• Trees
  • Soil quality
  • Children
  • Economics of the common good
  • Equality
  • Active health
  • Education
  • An active engaged democracy
  • Shorter working hours
  • Basic Income
  • Police that are responsive to the common good
  • Equality of Public space or the commons
  • Housing that is fit for purpose
  • Peace and quiet for down time and reflection

Circle of Ducks – the commons on Hampstead Heath

 Public Health Crisis

Climate Change not only hurts the planet, but is a public health emergency. this is the clear message from doctors:

When the doctor tells you that your cholesterol is too high, you tend to listen and change your diet. When the world’s climate scientists tell us that temperatures are rising to dangerous levels, we should heed their advice. It’s time to give up climate change, it’s bad for our health.

Air pollution and carbon emissions are inexorably linked. Reducing air pollution will save lives and help slow the pace of climate change.

Meanwhile the UK is the most obese country in Western Europe. We have engineered an obesegenic environment, every time a car is used or parked, we have less safe space for walking and cycling. Obesity could bankrupt NHS if left unchecked

Stranded Assets and stranded jobs

In a remarkable speech at Lloyd’s of London on 29 September 2015 Mark Carney said that a carbon budget consistent with a 2°C target “would render the vast majority of reserves ‘stranded’ — oil, gas and coal that will be literally unburnable without expensive carbon capture technology, which itself alters fossil fuel economics”. Echoing CTI’s warnings about the risks of a disorderly transition to a low-carbon economy, Governor Carney added that ‘a wholesale reassessment of prospects, especially if it were to occur suddenly, could potentially destabilise markets’.

Mark Carney believes London is a Carbon Bubble.

“The exposure of UK investors, including insurance companies, to these shifts is potentially huge.

In their comment on Nature, International weekly journal of science, Anthony J. Webster and Richard H. Clarke suggest that 

‘Insurance companies can and should do more. They are central to the global climate challenge, helping to redress its consequences. Now they need to lead.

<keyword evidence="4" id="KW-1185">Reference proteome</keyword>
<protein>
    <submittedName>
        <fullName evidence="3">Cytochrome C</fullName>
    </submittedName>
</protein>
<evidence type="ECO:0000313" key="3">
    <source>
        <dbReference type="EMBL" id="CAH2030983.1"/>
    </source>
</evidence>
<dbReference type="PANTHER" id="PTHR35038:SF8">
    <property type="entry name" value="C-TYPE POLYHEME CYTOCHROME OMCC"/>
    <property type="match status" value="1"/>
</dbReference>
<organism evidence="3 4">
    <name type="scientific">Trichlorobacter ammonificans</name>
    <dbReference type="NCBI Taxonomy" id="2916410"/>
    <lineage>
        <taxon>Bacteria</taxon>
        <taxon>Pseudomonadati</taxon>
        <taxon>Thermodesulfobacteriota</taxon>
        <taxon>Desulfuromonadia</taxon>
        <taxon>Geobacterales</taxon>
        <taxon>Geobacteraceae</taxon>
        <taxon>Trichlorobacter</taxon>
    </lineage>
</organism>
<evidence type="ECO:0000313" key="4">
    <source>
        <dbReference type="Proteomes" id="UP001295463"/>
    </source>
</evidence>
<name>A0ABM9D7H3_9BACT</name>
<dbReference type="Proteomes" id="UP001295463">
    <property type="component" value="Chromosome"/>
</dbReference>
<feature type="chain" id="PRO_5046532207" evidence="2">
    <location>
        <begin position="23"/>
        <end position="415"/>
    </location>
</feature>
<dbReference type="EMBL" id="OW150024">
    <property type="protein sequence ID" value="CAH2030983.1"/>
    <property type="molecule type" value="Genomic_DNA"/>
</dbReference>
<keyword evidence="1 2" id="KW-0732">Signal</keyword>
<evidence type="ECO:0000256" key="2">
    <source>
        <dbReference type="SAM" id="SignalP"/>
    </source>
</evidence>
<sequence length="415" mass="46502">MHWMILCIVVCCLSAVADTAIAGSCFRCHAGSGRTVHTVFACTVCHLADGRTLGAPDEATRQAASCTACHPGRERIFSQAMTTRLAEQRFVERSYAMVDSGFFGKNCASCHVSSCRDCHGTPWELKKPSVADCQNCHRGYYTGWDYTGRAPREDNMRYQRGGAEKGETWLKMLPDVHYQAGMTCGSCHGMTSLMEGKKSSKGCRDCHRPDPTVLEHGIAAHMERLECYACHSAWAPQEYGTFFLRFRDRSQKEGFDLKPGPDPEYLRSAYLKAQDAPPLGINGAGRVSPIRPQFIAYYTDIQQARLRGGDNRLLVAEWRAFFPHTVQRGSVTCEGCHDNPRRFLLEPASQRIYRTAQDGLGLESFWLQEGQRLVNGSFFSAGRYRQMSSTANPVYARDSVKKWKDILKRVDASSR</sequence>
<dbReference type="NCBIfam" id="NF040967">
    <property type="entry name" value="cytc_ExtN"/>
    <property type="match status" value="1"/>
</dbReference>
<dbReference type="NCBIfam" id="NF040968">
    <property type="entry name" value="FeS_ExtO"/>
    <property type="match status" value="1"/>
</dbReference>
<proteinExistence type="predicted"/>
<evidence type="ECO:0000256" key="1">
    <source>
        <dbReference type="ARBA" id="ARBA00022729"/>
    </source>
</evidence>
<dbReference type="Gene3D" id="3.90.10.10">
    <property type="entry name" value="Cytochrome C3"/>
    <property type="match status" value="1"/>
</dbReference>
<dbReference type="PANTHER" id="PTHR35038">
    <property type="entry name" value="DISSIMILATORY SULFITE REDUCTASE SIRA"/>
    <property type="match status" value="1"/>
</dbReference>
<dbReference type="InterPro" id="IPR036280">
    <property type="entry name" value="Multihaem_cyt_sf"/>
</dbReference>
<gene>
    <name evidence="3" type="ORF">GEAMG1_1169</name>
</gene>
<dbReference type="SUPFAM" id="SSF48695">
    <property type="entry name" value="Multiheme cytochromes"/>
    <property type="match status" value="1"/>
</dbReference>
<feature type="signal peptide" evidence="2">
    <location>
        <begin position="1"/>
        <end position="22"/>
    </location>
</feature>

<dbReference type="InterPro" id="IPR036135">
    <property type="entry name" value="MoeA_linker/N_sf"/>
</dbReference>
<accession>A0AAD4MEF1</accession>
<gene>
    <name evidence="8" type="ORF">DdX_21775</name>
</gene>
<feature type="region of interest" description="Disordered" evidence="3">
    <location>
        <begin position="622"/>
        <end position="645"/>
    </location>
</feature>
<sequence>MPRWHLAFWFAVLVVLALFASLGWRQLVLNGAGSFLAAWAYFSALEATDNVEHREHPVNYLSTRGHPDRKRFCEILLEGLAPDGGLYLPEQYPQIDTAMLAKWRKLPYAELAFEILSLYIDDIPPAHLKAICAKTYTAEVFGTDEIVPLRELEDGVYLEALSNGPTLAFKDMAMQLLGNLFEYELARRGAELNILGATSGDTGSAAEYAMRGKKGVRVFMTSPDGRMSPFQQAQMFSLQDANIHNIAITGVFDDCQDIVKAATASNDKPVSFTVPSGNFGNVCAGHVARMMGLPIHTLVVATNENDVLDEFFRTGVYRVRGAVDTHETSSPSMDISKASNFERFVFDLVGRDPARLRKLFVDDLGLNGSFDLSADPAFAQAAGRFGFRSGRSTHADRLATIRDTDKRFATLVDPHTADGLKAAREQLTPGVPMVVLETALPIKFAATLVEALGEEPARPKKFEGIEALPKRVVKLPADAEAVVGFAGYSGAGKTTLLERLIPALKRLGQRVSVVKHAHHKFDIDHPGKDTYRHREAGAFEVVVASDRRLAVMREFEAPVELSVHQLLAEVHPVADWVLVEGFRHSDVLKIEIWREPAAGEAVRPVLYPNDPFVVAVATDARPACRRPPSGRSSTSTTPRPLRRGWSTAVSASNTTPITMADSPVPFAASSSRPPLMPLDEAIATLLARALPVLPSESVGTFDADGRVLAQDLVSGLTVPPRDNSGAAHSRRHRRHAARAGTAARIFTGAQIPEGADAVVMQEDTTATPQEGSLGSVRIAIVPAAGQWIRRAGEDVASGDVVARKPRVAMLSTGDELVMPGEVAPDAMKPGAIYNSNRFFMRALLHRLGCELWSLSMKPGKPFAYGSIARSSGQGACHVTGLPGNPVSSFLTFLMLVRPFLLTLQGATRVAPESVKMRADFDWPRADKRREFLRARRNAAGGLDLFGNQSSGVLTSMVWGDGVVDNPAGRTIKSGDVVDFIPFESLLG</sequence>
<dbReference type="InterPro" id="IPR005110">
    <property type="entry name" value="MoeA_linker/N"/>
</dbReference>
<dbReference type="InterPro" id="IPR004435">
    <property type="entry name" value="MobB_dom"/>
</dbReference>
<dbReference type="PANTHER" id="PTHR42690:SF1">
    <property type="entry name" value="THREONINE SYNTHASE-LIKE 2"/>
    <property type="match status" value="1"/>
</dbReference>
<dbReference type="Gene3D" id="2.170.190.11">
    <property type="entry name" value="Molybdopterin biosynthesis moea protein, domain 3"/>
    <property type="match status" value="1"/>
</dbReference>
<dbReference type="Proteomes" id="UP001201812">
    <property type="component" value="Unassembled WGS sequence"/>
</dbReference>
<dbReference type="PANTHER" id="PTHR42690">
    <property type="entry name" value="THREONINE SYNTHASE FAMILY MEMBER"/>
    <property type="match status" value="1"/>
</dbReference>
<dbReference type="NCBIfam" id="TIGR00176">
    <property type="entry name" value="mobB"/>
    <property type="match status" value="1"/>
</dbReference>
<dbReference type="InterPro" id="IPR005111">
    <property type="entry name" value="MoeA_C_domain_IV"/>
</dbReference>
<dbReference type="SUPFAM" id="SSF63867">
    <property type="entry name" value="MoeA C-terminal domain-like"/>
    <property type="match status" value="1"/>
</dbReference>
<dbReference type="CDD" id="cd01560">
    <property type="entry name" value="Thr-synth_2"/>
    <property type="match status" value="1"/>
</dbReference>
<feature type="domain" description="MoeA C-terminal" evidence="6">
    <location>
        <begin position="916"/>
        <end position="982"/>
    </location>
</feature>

Here we propose that insurers collect a levy from energy producers according to the carbon intensity of their products. The funds generated should be invested in climate adaptation and low-carbon energy. This would be fair — polluters should redress the problems they create. The biggest beneficiaries of fossil fuels would then pay for the benefits they have derived at the expense of others, including future generations.’

At the end of the day, it’s what works. And it may be multi-pronged strategy that works best.



No jobs on a dead planet

I believe unions want to be involved in job transition, and be essential part of an open public discussion on sustainable jobs. The  Green Collar Nation  gives voice to the Unions who understand they have a pivotal role to play.

This is something that CLASS (Centre for Labour and Social Studies) are interested in debating in an open and inclusive way. As their president Samuel Terry, National Policy officer TSSA said at their 5th Birthday party, there are ‘No jobs on a dead planet’.

Dagenham, which was an industrial centre for car production, is an interesting point of reference. Cars defined the area, but now the Film industry and market gardening in Growing Communities are giving it a new identity with new more sustainable jobs.

Menders, gardeners, rail workers, carbon accountants, cycling engineers, food growers, sustainable builders, educators, carers are some of the job growth areas that may be needed. The idea that high carbon, high tech robots will replace these vital labour intensive areas is bewildering.

The German car manufacturers and their illegal cartel, locked into diesel and petrol cars are what stranded assets and jobs look like.